Elections BC has fined a Duncan organization $750 for not registering as a third-party before last fall’s local government elections.
A Jan. 24 enforcement notice to Cowichan Works chair Bryan Danilyw and director Patrick Hrushowy said the group spent almost $3,500 to print and distribute 15,000 postcards mailed at the end of last August. The cards did not name either real estate agent Danilyw or Hrushowy, a veteran lobbyist.
“The cards were branded as coming from Cowichan Works, included the organization’s website address, an email address and indicated ‘Local politicians are out of touch, putting Cowichan in crisis’,” said the enforcement notice from investigator Adam Barnes.
Elections BC had dismissed an Aug. 5 complaint that Cowichan Works was conducting election advertising without being registered, because it did not meet the legal definition of sponsored advertising. Based on its website, however, Elections BC suggested in an Aug. 8 email that Cowichan Works may need to register as a third-party because the pre-campaign period opened July 18.
Danilyw replied Aug. 19 that Cowichan Works was “not positioning itself to be a third party sponsor for any candidates,” but instead encouraging residents to understand the importance of voting in the upcoming election.
Elections BC received a complaint on Sept. 6 about the Cowichan Works mailing and indicated the next day that Cowichan Works was required to register as a third party. The next week, Elections BC requested copies of invoices and the original ads.
“While the advertisements did not specify which local politicians were ‘out of touch’, they were clearly opposed to the existing council members in the region, and they were sponsored in that Cowichan Works paid to print and distribute the ads,” Barnes wrote. “Cowichan Works distributed the cards during the pre-campaign period, and was not a registered third party advertiser prior to distribution as required by [the Local Elections Campaign Financing Act].”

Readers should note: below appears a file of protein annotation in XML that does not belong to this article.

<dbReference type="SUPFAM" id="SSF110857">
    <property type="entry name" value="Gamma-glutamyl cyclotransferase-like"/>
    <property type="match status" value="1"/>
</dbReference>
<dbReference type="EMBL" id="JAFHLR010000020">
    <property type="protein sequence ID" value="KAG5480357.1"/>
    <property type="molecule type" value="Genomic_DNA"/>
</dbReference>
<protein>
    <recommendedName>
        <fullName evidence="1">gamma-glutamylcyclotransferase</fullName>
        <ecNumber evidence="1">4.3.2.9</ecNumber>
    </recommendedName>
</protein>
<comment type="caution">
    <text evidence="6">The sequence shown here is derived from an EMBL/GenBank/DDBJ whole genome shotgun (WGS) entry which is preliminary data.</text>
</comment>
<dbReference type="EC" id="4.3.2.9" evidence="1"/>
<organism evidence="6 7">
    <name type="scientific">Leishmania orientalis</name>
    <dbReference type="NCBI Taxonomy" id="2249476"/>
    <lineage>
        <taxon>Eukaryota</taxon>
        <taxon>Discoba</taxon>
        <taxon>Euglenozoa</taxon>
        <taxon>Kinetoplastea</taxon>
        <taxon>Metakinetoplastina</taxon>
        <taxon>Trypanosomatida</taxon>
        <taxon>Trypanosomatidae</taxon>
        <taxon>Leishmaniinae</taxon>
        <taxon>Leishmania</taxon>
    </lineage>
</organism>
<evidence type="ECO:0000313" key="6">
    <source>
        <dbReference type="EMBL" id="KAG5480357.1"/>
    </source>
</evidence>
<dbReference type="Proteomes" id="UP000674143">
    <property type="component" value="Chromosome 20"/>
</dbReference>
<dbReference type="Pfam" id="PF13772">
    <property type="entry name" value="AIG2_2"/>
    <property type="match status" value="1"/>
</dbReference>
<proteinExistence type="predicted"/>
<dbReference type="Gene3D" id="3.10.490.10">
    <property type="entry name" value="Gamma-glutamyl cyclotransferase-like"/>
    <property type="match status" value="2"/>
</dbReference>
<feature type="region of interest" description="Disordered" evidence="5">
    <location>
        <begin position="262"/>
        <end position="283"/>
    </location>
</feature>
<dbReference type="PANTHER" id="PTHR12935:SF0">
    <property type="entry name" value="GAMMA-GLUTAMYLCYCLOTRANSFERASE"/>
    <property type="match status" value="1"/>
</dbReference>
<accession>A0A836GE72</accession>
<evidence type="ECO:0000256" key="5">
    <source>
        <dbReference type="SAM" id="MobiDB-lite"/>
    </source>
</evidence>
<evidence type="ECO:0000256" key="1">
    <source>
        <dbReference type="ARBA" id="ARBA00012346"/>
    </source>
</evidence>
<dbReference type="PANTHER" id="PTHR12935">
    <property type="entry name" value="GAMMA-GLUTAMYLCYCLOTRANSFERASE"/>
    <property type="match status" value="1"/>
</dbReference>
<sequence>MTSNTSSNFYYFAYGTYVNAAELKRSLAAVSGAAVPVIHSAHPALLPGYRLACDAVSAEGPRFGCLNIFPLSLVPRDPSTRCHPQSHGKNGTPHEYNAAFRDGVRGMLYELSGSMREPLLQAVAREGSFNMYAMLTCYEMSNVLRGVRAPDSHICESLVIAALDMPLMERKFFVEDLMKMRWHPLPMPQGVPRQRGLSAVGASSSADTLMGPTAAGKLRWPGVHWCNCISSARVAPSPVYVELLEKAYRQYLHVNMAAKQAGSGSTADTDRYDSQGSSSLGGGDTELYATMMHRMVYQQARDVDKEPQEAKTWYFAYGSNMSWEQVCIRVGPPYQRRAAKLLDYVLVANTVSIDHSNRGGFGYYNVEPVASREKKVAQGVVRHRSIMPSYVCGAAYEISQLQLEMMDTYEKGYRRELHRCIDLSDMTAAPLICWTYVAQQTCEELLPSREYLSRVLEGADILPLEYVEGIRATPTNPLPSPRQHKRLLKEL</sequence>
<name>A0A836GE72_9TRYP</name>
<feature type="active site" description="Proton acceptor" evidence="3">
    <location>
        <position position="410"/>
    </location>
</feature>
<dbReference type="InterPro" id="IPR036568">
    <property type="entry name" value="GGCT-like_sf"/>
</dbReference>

Cowichan Works finally registered on Dec. 22 — more than two months after the election — at the request of Elections BC. If that had not occurred, Barnes would have recommended an adjudicator impose a fine between $1,000 and $3,000.
The $750 fine against Cowichan Works is the biggest since October, when Elections BC announced two $500 fines against Pacific Prosperity Foundation, which does business as the Pacific Prosperity Network. The Chip Wilson-supported dark money political action committee was cited for unregistered third-party advertising on Facebook last August against then-Vancouver Mayor Kennedy Stewart and the NDP candidate in the Surrey South provincial by-election.
Also Wednesday, Elections BC fined Keith Goforth $300 for placing anonymous flyers on cars outside the Oct. 4 Creston candidate forum.
After a complaint, Goforth told Elections BC he spent $72.75 and distributed 80 of the 300 flyers which promoted 10 candidates for regional district and town council.
Barnes decided on the $300 fine because the potential reach of the 80 flyers was insignificant and Goforth agreed to register as a third-party sponsor during the investigation.